R. Kelly is finished. The Feds arrested the alleged sexual predator last night, and part of the indictment includes charges that the Chicago crooner paid off a chunk of the family of the then-teenaged girl he was alleged to have sexually violated on video.
In 2008, to the surprise of many, including those in the court room, R. Kelly was acquitted.
However, in the now unseal indictment, the Feds claim R. Kelly and his enablers went to incredible lengths to stymie the investigation.
Says the New York Times:
So, according to a federal grand jury indictment unsealed Friday in Chicago, he and his associates tried to take care of it.
They gave the girl and her family gifts and money over more than a dozen years, the indictment alleges. There were payments of thousands of dollars. A GMC Yukon Denali SUV given to the girl. A trip abroad to make them unavailable to law enforcement. And instructions that they lie to investigators to protect him.
It may never be known whether these activities, if proven true, helped lead to his acquittal in 2008 when that case finally went to trial. But these allegations, some of which have long been the subject of rumor and suspicion, are part of a raft of new federal charges brought against Mr. Kelly this week, shifting what had been a local case in Chicago to a multistate federal prosecution.
And that’s only a portion of the dirty the Feds got on R’uh.
Mr. Kelly, whose real name is Robert S. Kelly, was indicted by a federal grand jury in Chicago on 13 counts, among them conspiracy to obstruct justice and producing child pornography, including four videos that included the girl whose family he is accused of paying. He was also accused of crimes against four other minors, including aggravated criminal abuse and sexual exploitation of a child.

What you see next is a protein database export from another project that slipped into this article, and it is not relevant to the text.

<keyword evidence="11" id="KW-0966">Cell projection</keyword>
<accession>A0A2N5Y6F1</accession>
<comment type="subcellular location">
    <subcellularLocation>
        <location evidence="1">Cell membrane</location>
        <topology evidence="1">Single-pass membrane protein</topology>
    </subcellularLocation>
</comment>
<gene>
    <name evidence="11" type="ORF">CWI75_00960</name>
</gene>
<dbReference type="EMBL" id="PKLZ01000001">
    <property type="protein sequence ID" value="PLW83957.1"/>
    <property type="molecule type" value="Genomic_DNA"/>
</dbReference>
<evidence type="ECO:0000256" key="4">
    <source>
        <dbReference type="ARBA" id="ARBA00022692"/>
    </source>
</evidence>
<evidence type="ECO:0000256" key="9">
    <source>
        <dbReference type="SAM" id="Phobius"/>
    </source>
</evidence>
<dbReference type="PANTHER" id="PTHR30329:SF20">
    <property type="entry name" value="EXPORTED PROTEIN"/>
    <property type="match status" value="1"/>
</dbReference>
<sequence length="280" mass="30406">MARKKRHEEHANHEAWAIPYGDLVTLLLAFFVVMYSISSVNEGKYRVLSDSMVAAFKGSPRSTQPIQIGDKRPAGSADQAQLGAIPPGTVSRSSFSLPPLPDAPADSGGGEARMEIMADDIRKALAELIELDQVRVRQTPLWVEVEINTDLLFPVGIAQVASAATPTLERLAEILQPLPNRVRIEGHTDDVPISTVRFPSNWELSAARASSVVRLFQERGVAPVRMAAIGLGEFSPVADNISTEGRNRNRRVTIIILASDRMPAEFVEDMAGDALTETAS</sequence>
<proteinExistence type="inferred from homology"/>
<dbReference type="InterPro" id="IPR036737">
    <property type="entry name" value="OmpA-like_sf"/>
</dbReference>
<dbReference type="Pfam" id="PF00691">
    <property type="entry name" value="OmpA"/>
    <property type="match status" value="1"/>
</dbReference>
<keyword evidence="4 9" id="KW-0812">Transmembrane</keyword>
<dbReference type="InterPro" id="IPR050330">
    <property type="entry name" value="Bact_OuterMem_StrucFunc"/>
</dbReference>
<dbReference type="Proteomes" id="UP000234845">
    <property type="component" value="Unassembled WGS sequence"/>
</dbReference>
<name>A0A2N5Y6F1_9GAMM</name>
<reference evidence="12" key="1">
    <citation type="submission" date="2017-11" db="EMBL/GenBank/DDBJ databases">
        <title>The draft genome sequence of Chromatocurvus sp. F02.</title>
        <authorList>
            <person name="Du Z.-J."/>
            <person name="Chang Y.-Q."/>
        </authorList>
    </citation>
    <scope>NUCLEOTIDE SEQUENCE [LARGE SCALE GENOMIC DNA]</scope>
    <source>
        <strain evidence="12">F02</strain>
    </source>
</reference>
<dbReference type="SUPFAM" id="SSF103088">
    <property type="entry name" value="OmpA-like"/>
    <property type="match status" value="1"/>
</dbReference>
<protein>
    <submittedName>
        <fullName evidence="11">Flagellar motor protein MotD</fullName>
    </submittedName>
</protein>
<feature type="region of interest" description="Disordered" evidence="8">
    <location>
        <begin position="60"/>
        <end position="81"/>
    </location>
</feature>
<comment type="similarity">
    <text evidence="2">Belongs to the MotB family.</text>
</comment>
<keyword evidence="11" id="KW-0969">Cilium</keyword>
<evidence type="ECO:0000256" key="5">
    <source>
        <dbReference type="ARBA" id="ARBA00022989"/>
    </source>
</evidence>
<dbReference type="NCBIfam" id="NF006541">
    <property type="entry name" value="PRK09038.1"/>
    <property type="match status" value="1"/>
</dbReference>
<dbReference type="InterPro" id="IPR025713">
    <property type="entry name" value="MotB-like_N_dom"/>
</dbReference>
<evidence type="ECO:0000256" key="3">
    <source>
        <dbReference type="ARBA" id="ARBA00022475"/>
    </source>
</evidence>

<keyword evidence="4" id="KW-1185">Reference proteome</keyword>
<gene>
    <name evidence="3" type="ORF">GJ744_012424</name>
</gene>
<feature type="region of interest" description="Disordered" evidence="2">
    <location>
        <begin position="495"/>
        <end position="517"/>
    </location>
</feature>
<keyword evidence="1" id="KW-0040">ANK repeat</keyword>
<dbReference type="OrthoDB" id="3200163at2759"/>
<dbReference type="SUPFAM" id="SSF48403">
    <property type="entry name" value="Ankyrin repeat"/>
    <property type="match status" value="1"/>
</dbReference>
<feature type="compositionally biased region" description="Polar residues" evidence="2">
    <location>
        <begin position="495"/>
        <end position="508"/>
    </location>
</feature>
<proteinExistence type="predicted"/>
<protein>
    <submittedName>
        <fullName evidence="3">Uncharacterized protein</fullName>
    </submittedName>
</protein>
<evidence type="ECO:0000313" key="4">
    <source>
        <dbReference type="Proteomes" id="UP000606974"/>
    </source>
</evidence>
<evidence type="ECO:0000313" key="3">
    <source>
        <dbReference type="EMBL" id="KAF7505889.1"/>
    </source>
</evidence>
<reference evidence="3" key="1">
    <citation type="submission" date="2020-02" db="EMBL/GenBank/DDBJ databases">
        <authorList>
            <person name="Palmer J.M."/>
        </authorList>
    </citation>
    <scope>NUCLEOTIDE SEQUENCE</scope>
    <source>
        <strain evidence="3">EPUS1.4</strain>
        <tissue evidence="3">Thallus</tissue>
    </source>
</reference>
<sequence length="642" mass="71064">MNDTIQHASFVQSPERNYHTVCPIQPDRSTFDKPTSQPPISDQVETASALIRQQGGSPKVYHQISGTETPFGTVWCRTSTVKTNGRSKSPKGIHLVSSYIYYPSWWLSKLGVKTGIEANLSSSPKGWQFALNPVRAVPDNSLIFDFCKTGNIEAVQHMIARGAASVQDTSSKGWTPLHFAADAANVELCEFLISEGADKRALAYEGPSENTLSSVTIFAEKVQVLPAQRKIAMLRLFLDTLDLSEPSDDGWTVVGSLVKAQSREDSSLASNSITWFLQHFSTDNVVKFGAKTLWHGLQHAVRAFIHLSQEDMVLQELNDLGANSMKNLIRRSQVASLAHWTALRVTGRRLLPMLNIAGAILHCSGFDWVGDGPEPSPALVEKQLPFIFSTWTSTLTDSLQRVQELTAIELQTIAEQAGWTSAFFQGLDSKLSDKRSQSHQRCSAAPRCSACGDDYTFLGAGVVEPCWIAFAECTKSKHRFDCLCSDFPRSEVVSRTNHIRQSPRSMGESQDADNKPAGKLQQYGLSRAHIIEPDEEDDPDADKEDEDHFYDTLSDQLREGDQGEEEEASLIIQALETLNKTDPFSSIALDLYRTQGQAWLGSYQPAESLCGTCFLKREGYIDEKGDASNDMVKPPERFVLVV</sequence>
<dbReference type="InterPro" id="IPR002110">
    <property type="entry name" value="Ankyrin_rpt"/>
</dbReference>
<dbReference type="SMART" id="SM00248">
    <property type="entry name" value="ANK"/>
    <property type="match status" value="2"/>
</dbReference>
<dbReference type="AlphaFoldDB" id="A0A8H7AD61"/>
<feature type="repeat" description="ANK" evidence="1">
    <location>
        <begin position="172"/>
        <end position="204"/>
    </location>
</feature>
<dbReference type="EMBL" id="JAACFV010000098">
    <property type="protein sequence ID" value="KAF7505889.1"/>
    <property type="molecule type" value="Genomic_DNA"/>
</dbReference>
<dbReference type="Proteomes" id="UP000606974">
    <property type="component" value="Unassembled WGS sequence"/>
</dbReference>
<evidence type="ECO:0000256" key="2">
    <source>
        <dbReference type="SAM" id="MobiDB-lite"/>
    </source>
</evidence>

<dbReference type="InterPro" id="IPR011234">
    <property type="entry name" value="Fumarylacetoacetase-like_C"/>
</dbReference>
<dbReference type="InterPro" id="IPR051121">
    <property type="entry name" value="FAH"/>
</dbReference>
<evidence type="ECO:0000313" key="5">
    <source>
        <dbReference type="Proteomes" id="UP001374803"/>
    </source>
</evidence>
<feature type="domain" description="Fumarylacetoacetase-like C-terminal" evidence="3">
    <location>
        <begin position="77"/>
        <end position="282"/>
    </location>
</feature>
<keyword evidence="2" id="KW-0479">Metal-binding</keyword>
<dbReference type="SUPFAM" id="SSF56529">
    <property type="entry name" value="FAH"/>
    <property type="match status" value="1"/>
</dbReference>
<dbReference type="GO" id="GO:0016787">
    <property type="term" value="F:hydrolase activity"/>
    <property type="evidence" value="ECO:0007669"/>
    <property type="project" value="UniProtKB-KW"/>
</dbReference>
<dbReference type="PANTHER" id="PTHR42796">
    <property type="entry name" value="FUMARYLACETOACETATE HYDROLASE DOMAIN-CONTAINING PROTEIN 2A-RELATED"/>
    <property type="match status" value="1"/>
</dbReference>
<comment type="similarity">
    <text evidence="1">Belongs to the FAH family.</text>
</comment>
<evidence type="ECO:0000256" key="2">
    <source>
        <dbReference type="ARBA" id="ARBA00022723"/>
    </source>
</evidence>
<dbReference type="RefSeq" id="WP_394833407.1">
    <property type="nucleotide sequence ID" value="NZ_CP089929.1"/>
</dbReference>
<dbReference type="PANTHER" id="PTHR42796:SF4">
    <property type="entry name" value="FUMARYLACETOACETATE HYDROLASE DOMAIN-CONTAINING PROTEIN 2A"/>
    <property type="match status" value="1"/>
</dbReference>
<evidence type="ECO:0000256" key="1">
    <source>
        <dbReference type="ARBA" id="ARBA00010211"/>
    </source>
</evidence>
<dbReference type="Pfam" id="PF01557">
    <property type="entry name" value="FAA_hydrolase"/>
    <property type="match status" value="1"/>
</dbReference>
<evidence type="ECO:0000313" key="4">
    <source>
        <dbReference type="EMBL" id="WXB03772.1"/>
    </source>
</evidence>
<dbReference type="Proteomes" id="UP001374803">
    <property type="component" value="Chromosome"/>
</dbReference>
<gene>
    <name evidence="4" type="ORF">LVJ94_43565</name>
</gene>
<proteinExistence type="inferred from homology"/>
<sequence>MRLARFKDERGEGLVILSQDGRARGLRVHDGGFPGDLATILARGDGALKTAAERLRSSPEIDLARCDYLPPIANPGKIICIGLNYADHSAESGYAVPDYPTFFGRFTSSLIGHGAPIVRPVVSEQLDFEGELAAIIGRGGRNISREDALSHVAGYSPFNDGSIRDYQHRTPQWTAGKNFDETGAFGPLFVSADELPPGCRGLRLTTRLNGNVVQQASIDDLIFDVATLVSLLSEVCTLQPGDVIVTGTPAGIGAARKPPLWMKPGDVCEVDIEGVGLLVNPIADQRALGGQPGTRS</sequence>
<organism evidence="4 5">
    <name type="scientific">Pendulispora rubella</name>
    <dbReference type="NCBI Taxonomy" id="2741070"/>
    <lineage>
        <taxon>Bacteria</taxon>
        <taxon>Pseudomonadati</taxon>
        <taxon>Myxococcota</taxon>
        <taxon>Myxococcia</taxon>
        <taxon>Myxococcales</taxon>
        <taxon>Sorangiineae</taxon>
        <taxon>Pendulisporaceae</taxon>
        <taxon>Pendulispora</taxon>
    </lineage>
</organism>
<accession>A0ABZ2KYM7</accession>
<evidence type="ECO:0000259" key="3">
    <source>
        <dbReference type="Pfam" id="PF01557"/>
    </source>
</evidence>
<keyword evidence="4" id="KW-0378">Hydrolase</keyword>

In addition, a grand jury in Brooklyn indicted Mr. Kelly on five counts, including racketeering and violations of the Mann Act, which prohibits transporting people across state lines to engage in illegal sexual activity. Those activities included exploitation of a child, forced labor, and kidnapping, according to the indictment. There were five victims in that indictment, three of whom were minors at the time.
Kelly’s lawyer, Steve Greenberg, issued a statement with the usual woe is me, my poor client sentiments.
“The conduct alleged appears to largely be the same as the conduct previously alleged against Mr. Kelly in his current state indictment and his former state charges that he was acquitted of,” wrote Greenberg.